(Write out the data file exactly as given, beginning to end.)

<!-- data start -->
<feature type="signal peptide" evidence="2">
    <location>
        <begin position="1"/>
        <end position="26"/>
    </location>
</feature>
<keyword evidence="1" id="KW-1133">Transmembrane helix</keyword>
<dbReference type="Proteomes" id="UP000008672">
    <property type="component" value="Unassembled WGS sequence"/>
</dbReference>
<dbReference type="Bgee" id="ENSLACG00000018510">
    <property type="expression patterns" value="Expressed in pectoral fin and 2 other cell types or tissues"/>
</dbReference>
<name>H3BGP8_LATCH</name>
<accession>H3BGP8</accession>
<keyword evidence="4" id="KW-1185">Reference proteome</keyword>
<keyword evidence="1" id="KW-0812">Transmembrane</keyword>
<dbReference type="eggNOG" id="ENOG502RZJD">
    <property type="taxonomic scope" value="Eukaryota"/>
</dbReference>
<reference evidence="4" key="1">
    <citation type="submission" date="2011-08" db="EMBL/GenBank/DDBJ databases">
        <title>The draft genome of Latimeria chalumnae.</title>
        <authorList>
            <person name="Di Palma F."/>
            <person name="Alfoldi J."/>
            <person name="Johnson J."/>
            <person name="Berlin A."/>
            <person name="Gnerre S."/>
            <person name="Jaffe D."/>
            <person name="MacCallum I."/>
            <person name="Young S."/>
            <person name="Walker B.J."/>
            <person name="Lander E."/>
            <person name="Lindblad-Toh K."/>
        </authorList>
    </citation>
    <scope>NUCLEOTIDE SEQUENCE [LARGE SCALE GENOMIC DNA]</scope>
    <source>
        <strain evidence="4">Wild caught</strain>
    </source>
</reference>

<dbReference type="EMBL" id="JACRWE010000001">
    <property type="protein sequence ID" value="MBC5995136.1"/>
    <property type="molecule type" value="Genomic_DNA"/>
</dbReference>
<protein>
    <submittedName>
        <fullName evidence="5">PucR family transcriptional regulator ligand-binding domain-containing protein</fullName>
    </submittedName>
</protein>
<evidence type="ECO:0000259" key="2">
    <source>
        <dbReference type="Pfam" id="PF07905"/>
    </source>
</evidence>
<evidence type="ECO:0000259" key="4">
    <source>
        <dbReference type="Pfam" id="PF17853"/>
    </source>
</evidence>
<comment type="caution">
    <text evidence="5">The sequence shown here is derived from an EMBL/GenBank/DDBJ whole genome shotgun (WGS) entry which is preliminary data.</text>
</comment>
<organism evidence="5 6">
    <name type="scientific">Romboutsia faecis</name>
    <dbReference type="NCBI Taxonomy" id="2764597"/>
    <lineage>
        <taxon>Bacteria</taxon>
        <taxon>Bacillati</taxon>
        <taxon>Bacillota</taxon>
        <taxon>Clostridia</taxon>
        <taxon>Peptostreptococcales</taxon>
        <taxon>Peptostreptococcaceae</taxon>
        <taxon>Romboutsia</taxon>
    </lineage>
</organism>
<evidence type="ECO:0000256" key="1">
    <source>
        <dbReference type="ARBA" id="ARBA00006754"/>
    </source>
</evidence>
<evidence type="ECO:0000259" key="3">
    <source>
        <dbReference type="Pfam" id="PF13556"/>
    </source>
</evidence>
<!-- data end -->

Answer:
<feature type="signal peptide" evidence="2">
    <location>
        <begin position="1"/>
        <end position="26"/>
    </location>
</feature>
<keyword evidence="1" id="KW-1133">Transmembrane helix</keyword>
<dbReference type="Proteomes" id="UP000008672">
    <property type="component" value="Unassembled WGS sequence"/>
</dbReference>
<dbReference type="Bgee" id="ENSLACG00000018510">
    <property type="expression patterns" value="Expressed in pectoral fin and 2 other cell types or tissues"/>
</dbReference>
<name>H3BGP8_LATCH</name>
<accession>H3BGP8</accession>
<keyword evidence="4" id="KW-1185">Reference proteome</keyword>
<keyword evidence="1" id="KW-0812">Transmembrane</keyword>
<dbReference type="eggNOG" id="ENOG502RZJD">
    <property type="taxonomic scope" value="Eukaryota"/>
</dbReference>
<reference evidence="4" key="1">
    <citation type="submission" date="2011-08" db="EMBL/GenBank/DDBJ databases">
        <title>The draft genome of Latimeria chalumnae.</title>
        <authorList>
            <person name="Di Palma F."/>
            <person name="Alfoldi J."/>
            <person name="Johnson J."/>
            <person name="Berlin A."/>
            <person name="Gnerre S."/>
            <person name="Jaffe D."/>
            <person name="MacCallum I."/>
            <person name="Young S."/>
            <person name="Walker B.J."/>
            <person name="Lander E."/>
            <person name="Lindblad-Toh K."/>
        </authorList>
    </citation>
    <scope>NUCLEOTIDE SEQUENCE [LARGE SCALE GENOMIC DNA]</scope>
    <source>
        <strain evidence="4">Wild caught</strain>
    </source>
</reference>

<dbReference type="EMBL" id="JACRWE010000001">
    <property type="protein sequence ID" value="MBC5995136.1"/>
    <property type="molecule type" value="Genomic_DNA"/>
</dbReference>
<protein>
    <submittedName>
        <fullName evidence="5">PucR family transcriptional regulator ligand-binding domain-containing protein</fullName>
    </submittedName>
</protein>
<evidence type="ECO:0000259" key="2">
    <source>
        <dbReference type="Pfam" id="PF07905"/>
    </source>
</evidence>
<evidence type="ECO:0000259" key="4">
    <source>
        <dbReference type="Pfam" id="PF17853"/>
    </source>
</evidence>
<comment type="caution">
    <text evidence="5">The sequence shown here is derived from an EMBL/GenBank/DDBJ whole genome shotgun (WGS) entry which is preliminary data.</text>
</comment>
<organism evidence="5 6">
    <name type="scientific">Romboutsia faecis</name>
    <dbReference type="NCBI Taxonomy" id="2764597"/>
    <lineage>
        <taxon>Bacteria</taxon>
        <taxon>Bacillati</taxon>
        <taxon>Bacillota</taxon>
        <taxon>Clostridia</taxon>
        <taxon>Peptostreptococcales</taxon>
        <taxon>Peptostreptococcaceae</taxon>
        <taxon>Romboutsia</taxon>
    </lineage>
</organism>
<evidence type="ECO:0000256" key="1">
    <source>
        <dbReference type="ARBA" id="ARBA00006754"/>
    </source>
</evidence>
<evidence type="ECO:0000259" key="3">
    <source>
        <dbReference type="Pfam" id="PF13556"/>
    </source>
</evidence>